In a previous study, Godoy et al (1996) showed that the succession of increases both in fecundity and survival results in destabilizing the population equilibrium. On the other hand, several studies have shown that the Allee effect influences populations with a stabilizing effect on their dynamics (Scheuring 1999, Fowler & Ruxton 2002). It was clear in our study that the Allee effect may invert tendencies toward both stabilizing and destabilizing populations, and this depends on the magnitude of and combinations among demographic parameters.

The inversions caused by the Allee effect address questions of fundamental importance in the context of biological invasions, since the ability of invader organisms to colonize new niches depends essentially on the magnitude of their demographic parameters and the strength of the Allee effect. On the other hand, for native species, the presence of other species that share the same resources may cause serious population declines, decreasing population sizes and increasing the possibility of local extinction (Reis et al 1996, Serra et al 2007).

In blowflies, the level of larval aggregation is directly associated with the females' oviposition behavior. Blowfly females usually lay eggs in batches of 100-300, frequently among eggs of several different species (Smith 1986). The larval distribution in carcasses depends on the dispersal of the females, and can have implications for their population dynamics (De Jong 1976, Blackith & Blackith 1990, Turchin 1998). However, the initial larval density, the factor that is subject to the Allee effect, also depends on the existing assemblage of blowfly species, because the previous presence of some species, as for example the predatory larvae of C. albiceps, significantly influences the diversity and abundance of blowflies (Gião & Godoy 2007). Hence, for blowflies, the Allee effect depends on a set of factors important to the larval aggregation, such as: carrion size, attractiveness of substrates, ovarian development stage in females, and number of eggs laid.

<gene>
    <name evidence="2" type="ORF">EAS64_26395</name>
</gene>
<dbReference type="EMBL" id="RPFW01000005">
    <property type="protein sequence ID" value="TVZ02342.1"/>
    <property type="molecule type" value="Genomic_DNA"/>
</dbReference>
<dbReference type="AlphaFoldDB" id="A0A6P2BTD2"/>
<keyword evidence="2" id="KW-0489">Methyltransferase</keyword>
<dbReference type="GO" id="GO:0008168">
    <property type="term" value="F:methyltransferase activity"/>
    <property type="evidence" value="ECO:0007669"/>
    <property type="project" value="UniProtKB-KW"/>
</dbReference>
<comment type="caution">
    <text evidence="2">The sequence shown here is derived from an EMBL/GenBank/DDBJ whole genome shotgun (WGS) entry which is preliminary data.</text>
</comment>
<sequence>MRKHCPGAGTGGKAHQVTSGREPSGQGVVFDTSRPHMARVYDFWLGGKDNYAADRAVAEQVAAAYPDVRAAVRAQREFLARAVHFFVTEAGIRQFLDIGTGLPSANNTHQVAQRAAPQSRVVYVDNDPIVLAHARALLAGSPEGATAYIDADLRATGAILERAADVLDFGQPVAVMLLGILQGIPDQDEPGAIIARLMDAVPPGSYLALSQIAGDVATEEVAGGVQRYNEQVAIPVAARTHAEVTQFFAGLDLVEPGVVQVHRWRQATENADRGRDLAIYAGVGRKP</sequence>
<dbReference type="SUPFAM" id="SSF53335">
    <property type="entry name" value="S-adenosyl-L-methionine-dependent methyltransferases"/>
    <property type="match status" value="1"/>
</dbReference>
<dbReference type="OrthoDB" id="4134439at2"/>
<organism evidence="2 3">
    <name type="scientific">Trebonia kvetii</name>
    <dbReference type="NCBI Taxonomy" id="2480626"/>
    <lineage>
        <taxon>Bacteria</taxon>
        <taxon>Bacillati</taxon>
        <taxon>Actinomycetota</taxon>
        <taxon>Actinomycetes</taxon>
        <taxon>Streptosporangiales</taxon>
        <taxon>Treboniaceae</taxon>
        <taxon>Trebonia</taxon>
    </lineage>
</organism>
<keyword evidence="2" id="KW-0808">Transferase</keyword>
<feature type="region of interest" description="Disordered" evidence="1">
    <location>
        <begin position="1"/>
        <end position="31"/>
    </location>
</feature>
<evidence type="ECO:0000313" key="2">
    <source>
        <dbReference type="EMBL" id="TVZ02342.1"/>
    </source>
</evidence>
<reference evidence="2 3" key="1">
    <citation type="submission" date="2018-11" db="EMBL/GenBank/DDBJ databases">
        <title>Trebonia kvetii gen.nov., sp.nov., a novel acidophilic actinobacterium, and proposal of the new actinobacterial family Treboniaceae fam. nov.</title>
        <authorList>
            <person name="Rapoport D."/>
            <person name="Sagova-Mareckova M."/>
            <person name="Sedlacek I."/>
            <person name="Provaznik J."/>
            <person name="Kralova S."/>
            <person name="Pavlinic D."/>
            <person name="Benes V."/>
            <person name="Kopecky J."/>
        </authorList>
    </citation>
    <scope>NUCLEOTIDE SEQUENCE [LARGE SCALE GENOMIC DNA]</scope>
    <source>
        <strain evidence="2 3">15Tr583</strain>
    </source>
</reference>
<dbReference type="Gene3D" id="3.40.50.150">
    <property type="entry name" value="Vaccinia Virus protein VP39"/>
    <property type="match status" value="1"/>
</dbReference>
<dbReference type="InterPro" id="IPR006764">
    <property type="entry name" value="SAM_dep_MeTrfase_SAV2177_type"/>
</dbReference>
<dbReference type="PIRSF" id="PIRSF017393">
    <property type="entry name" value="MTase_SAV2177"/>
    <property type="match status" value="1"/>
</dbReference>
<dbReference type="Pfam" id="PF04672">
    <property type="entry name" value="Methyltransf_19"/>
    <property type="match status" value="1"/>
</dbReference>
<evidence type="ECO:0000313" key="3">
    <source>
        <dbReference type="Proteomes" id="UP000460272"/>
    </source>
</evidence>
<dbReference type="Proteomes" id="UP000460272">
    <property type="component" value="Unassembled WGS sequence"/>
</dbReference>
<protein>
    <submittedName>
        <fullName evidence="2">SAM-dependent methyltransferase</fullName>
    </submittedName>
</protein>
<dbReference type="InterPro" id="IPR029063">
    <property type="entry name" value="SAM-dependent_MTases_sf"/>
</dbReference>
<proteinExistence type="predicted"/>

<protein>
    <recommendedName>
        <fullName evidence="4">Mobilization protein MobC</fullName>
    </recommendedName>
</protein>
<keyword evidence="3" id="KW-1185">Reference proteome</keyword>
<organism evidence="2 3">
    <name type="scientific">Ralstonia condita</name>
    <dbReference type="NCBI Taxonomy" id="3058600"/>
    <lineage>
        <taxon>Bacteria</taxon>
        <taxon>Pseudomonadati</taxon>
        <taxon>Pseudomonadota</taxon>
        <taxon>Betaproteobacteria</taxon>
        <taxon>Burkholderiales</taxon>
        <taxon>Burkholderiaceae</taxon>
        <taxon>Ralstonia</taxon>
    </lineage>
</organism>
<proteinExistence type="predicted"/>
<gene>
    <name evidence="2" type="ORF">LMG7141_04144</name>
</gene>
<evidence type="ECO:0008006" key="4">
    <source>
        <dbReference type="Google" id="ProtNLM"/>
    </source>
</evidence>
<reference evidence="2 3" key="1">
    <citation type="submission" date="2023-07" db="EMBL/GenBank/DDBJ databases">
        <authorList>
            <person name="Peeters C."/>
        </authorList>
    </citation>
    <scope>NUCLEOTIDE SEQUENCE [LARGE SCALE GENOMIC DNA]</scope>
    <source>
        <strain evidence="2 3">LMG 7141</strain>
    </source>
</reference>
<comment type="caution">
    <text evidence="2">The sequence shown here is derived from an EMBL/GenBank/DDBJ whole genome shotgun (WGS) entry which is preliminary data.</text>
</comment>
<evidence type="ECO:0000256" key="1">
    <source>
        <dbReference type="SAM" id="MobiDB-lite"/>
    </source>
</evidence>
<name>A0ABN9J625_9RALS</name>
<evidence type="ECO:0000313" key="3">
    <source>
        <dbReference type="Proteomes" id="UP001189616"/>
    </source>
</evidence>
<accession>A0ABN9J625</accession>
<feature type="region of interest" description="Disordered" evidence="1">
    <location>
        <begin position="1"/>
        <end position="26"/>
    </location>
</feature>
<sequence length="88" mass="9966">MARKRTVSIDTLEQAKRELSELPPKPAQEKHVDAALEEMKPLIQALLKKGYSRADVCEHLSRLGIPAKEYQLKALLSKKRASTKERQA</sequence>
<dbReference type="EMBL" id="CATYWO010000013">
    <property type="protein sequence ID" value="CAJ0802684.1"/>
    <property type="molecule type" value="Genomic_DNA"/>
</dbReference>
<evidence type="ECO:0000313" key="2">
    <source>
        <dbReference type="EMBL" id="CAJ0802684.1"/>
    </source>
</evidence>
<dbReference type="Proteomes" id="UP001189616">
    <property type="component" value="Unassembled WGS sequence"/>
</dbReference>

The strategies of exploiting food resources differ significantly in blowflies (Goodbrood & Goff 1990, Godoy et al 1996, Faria et al 1999). Intra- and interspecific interactions in blowflies have been investigated, and have suggested different larval aggregation patterns, probably associated with the type of food item and the stage of larval development (Reis et al 1999, Gião & Godoy 2007). We believe that the blowfly system deserves special attention, considering all these aspects, in an attempt to analyze which exogenous and endogenous forces might explain the inter- and intraspecific variability in terms of population dynamics of exotic and native blowfly species.